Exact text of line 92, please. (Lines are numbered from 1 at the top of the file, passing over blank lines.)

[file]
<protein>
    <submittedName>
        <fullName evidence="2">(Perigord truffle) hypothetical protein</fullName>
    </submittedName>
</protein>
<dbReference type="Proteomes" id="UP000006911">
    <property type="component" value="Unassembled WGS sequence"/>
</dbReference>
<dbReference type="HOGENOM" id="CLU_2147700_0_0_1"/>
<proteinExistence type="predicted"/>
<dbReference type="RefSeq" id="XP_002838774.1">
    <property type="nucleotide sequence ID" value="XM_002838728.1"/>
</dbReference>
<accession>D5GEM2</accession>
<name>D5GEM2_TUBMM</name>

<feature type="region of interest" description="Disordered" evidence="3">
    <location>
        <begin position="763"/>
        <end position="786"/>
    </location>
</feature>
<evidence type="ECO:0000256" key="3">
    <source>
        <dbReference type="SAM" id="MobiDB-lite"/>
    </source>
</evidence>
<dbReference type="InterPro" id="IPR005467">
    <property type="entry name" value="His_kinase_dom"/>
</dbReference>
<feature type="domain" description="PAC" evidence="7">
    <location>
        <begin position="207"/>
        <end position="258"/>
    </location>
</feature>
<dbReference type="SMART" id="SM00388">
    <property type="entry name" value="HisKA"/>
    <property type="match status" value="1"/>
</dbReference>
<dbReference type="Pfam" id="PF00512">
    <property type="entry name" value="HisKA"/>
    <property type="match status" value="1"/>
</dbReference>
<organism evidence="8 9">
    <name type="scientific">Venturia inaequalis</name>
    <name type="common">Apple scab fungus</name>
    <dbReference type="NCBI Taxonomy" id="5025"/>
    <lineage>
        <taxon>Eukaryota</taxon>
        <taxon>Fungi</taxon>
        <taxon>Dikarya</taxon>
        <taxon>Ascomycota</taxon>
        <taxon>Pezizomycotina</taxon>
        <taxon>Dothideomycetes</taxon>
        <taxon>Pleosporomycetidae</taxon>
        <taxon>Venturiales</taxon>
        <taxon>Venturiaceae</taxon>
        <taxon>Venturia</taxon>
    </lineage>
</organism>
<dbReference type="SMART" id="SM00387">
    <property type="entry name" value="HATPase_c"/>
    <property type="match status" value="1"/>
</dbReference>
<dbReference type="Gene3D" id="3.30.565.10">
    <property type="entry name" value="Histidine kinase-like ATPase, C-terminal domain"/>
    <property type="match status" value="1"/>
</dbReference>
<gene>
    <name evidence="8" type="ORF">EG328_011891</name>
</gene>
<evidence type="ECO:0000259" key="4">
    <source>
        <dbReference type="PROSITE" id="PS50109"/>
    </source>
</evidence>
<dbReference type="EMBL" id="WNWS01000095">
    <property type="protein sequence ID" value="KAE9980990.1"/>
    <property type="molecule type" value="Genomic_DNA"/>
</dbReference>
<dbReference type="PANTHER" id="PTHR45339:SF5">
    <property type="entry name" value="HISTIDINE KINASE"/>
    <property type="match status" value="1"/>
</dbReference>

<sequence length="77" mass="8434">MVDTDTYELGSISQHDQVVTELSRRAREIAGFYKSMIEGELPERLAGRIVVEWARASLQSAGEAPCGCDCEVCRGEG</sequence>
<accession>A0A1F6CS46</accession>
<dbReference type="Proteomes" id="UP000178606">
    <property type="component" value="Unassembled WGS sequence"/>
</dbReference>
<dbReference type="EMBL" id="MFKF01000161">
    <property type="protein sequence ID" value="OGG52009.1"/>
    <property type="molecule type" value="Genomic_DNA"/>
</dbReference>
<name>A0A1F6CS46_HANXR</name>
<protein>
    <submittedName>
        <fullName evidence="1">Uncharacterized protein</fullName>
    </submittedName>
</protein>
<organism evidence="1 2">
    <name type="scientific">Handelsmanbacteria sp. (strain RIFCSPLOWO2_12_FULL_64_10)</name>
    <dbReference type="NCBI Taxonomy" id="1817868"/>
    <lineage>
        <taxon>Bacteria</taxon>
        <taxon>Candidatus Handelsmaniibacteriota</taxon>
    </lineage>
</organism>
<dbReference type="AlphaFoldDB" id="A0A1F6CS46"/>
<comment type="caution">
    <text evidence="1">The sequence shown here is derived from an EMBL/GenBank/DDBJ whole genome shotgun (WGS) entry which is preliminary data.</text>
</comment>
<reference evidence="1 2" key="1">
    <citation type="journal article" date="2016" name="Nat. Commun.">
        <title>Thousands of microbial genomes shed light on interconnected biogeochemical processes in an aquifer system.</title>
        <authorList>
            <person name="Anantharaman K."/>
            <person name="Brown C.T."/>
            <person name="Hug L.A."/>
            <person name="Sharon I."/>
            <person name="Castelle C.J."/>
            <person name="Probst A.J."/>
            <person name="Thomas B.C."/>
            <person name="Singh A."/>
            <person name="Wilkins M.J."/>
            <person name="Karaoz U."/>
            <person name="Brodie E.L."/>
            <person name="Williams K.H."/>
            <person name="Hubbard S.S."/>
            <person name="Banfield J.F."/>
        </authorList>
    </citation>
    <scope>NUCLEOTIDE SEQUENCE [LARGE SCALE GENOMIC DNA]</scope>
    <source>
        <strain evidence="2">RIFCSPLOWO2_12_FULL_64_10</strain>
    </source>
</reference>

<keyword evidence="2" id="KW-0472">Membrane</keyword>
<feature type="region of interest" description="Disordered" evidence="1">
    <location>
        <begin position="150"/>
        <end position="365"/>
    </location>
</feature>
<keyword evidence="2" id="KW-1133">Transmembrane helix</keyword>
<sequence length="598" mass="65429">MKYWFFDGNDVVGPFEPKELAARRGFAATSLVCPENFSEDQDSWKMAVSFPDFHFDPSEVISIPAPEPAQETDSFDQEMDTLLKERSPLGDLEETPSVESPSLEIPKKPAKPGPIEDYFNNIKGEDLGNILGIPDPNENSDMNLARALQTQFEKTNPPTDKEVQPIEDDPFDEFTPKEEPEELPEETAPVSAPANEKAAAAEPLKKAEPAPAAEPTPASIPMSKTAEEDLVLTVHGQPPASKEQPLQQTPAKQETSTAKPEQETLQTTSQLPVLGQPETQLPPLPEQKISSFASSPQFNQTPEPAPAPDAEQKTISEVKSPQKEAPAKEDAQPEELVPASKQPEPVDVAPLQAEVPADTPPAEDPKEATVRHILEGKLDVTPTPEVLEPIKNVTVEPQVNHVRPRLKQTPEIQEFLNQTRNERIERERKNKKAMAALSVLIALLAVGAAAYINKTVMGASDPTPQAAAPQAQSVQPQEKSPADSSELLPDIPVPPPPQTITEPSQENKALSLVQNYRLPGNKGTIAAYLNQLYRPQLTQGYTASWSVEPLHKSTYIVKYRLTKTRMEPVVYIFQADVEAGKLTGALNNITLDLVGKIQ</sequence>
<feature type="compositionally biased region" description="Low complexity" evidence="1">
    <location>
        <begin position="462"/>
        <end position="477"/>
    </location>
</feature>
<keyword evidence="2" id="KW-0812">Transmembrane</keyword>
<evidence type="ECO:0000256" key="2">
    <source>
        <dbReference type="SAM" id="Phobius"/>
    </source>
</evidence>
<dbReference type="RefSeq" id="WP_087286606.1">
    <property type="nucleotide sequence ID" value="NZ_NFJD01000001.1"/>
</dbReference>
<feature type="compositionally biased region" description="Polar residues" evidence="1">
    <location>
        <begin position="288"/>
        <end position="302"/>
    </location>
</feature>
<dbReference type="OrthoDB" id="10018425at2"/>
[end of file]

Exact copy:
    <property type="molecule type" value="Genomic_DNA"/>